Virgin Australia is all but certain to report yet another underlying loss for the year ended 30 June, as it continues to struggle against its high-flying competitor Qantas.
Of the two airlines, Virgin is due to report its financials first, on 10 August, while Qantas’s numbers are due later in the month.
While it has turned from half-yearly to quarterly reporting since late 2014, Virgin has skirted around disclosing its final quarter results. In a trading update released on 3 July, it gave updates on its cash flow and the performance of its Velocity loyalty business. On profit, however, it said only that it expects the underlying profit for the fourth quarter “to improve on the fourth quarter of the 2016 financial year”.
That is little comfort to the airline’s long-suffering shareholders, which have seen profits fall – or turn to losses – during the previous three quarters. Thus, it appears a full-year operating loss is all but inevitable.
Its net result is likely to be an even heavier loss, with the airline previously warning that it will take charges during the year related to its fleet disposal, and other extraordinary items related to its Better Business restructuring programme.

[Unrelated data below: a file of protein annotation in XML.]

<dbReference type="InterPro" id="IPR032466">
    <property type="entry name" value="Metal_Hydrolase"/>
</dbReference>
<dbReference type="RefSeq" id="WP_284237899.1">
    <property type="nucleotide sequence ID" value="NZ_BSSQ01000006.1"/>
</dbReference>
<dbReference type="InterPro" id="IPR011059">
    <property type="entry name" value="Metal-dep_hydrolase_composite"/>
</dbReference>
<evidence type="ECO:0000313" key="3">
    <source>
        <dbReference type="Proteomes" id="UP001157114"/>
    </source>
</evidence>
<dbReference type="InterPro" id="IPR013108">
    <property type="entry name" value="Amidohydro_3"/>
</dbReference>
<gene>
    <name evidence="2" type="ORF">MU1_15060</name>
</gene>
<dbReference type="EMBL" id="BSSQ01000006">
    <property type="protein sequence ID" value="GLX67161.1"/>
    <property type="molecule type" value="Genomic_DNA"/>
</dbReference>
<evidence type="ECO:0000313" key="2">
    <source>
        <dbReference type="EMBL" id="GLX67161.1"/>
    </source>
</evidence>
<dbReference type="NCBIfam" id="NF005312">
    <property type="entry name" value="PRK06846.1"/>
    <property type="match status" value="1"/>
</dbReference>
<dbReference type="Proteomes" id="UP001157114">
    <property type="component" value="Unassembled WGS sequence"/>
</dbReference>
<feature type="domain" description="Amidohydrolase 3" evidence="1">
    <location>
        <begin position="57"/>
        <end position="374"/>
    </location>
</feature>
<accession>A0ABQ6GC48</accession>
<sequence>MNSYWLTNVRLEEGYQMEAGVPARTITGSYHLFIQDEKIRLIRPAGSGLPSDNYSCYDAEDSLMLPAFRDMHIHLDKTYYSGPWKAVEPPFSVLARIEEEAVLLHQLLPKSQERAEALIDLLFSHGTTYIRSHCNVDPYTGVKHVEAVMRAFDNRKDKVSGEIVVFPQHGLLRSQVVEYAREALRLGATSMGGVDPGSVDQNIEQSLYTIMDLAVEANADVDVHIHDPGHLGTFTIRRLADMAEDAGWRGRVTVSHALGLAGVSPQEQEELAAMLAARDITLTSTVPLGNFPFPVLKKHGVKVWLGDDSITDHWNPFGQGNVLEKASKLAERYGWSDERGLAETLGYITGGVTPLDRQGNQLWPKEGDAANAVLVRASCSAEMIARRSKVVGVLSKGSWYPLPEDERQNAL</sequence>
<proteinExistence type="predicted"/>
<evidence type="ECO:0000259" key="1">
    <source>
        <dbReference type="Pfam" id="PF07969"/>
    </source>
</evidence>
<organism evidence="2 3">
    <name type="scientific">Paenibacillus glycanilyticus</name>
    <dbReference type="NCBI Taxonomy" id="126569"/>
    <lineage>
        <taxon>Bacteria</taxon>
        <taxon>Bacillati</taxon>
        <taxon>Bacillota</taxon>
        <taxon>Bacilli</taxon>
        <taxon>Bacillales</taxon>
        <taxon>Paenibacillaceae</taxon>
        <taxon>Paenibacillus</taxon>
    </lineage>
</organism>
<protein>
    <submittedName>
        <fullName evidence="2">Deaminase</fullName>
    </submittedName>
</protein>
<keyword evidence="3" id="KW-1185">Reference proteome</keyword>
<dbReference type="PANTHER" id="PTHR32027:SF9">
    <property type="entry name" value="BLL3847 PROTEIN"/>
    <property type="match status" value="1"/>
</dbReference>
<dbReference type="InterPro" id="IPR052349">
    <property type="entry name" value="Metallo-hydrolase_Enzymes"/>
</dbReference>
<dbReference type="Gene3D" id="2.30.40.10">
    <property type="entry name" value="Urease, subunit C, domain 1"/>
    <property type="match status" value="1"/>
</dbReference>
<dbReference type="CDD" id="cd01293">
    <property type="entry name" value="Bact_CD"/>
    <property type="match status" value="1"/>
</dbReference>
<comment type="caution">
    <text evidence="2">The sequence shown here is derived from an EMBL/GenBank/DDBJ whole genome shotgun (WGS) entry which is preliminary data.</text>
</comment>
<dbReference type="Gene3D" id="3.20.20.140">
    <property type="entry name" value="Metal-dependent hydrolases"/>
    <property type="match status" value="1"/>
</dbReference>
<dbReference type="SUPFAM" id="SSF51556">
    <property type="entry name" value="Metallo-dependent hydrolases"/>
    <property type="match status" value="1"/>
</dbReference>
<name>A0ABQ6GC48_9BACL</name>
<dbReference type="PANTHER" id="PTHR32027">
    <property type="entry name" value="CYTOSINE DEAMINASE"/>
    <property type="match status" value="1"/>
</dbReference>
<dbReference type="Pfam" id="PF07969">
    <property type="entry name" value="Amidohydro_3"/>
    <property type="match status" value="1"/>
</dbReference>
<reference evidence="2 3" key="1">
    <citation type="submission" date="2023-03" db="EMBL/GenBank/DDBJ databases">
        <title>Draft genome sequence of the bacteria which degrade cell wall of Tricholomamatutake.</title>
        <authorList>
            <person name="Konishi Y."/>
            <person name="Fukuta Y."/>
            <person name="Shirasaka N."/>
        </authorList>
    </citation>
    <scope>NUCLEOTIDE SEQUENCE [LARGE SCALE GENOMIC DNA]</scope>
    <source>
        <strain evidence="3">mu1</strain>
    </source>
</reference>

Thus far, the carrier has withdrawn most of its Embraer 190s, with the remainder to be transferred to new owner Nordic Aviation Capital later in the year. Similarly, it has started to move up to eight ATR 72s out of the fleet, with two -500s already ferried across to Nelson, New Zealand, for storage.
Virgin has consistently pointed to poor sentiment in the Australian market that looks to have dragged on. During the latter half of 2016, a looming federal election sapped business confidence, which further affected an already slow market.
The carrier has responded by trimming capacity across its domestic network, with some widebody capacity now deployed on international routes. Some routes, however, have seen capacity increase as the airline back-filled its smaller E190s with larger 737s. To help balance those out, it has adjusted frequencies, and broadly capacity and demand have moved together.